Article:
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2016 Christmas Appeal – INARA helps children when no one else can


This Christmas, remind refugee families from Syria that there are people out there who care about them. For over five years now, we have watched the horrors of the Syrian War on our screens. We have watched families being torn apart, homes destroyed and left as rubble on the ground, and innocent children being injured and killed. It is very easy for you to watch this and feel as though there is nothing that you can do to help these people. But you can do something.

SnowHydro 2018 – International Conference on Snow Hydrology

12–15 February 2018, Heidelberg • SnowHydro 2018 – International Conference on Snow Hydrology. Snow is an important component of the hydrological cycle. The seasonal storage of water in the snowpack may last over months, and its retarded release is a major factor of reliable water supply for ecosystems and human needs during dry periods. Rapid snow melt can however cause destruction through sudden floods, mostly in combination with rainfall. Thus, water demanding downstream regions, settlements and infrastructures are highly vulnerable with regard to the presence or absence of snow in the headwaters. Increasing air temperatures and changing precipitation patterns driven by climate change will modify snow conditions and thus lead to changing water supplies. Snow cover is also a critical factor in global and regional energy balances. The consequences of reduced snow duration and an increasing share of rainfall on precipitation will completely change the land-atmosphere interactions and thus lead to further modifications of the regional climatic conditions.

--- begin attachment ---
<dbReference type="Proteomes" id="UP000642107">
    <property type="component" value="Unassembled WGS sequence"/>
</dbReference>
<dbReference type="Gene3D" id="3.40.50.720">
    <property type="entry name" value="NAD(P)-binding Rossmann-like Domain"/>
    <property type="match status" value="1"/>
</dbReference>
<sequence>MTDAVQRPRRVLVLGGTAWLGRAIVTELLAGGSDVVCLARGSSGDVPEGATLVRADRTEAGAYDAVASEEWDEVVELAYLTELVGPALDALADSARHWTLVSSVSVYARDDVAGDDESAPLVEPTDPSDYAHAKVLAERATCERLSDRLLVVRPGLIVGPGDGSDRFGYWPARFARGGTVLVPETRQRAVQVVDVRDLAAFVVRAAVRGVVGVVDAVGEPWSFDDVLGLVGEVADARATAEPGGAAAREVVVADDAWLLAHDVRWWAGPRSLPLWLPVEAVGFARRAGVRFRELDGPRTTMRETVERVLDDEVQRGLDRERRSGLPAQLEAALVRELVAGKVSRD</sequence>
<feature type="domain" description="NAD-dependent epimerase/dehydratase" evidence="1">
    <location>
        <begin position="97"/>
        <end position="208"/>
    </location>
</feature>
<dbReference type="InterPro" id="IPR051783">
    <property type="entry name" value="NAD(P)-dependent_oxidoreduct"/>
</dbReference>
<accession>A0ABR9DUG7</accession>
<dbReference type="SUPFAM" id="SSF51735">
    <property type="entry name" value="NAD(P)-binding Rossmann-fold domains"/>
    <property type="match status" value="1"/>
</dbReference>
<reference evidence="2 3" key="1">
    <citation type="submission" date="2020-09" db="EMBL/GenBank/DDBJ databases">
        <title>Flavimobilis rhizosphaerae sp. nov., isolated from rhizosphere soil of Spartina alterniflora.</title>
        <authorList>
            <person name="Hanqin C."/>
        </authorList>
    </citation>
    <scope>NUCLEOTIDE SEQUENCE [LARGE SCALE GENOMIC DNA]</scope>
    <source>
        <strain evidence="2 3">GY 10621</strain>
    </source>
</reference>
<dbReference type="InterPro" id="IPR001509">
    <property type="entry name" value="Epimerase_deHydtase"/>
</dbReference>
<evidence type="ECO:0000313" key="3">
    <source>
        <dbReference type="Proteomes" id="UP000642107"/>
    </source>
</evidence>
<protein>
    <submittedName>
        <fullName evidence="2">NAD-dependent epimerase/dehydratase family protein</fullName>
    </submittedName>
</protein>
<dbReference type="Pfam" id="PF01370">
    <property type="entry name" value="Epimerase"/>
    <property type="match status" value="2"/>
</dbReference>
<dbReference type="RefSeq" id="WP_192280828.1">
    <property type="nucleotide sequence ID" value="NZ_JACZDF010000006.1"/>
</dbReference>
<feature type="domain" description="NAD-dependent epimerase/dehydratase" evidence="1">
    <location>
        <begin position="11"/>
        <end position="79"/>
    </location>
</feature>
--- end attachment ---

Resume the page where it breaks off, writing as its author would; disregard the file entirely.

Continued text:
UNFCCC COP-22 sees water, the ‘first victim’ of climate change, as part of the solution

For the first time during a UNFCCC Conference of Parties a special day was devoted to action on water issues, as a way of providing solutions to help implement the Paris Agreement. Seven of the ten countries most threatened by climate change are in Africa. Water is the first sector through which the African population suffers from the impact of climate change — this is the case not only in Africa, but all around the world.

Parched Iran: nuclear negotiator calls for hydro-politics

Unnerved by the prospect of a parched Iran where internal and external conflicts on water resources would be unavoidable, Abbas Araqchi, who served as top nuclear negotiator with great powers, has called for a more active and creative hydro-politics. The average annual precipitation in Iran is nearly 220 millimeters, and has decreased by 10–15% over the past decade, according to Araqchi. Meager annual rainfalls, coupled with rapid population growth and sprawling cities, have put the geo-politically strategic Middle East country in a precarious situation, where the threat of water conflicts looms large.

‘Water is peace, life, dignity': why the UN deputy chief has a thirst for saving lives